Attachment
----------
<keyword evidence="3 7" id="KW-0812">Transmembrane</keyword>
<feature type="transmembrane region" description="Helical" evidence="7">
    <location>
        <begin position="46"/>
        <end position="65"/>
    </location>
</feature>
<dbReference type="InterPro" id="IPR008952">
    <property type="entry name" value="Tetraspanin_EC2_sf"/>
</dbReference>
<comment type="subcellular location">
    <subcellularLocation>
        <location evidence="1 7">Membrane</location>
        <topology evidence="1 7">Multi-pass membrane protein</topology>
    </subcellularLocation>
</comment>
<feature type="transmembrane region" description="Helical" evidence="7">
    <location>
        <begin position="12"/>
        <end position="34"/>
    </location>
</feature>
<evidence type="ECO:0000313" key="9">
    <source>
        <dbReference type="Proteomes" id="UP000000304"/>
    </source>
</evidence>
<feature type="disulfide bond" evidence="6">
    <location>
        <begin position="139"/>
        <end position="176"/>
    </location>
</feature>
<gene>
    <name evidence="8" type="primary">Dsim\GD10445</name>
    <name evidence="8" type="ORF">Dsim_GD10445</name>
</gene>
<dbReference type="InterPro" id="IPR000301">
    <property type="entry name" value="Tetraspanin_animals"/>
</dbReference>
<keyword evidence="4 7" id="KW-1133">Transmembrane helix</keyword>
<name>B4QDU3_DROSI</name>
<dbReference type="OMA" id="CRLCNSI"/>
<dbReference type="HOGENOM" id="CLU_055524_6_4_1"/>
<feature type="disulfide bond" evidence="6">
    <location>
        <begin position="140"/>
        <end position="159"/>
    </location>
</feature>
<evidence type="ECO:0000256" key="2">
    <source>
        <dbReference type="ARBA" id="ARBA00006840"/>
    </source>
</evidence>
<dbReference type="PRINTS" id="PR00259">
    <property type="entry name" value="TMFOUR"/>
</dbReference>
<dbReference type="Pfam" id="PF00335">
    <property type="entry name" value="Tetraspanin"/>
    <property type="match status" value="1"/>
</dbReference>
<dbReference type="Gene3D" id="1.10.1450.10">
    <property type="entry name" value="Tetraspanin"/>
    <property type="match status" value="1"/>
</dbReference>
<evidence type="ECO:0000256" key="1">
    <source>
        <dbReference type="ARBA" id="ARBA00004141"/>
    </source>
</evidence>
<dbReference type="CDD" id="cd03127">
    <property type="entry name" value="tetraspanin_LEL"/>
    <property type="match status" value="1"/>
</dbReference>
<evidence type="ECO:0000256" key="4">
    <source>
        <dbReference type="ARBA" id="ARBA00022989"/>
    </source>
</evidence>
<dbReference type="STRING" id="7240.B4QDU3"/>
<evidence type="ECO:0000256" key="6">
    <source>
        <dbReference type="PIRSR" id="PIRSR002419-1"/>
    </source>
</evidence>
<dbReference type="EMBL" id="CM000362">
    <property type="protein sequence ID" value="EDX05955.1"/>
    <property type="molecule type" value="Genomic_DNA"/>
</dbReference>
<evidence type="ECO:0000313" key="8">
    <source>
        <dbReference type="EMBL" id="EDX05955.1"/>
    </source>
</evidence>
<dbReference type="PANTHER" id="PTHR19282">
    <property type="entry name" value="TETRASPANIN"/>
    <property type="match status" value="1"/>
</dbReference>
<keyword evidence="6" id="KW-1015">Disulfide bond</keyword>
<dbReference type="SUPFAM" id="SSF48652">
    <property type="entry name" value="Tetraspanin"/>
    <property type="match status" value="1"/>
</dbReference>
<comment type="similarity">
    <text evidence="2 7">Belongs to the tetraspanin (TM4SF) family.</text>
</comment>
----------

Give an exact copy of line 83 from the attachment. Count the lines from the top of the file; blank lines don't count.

    <source>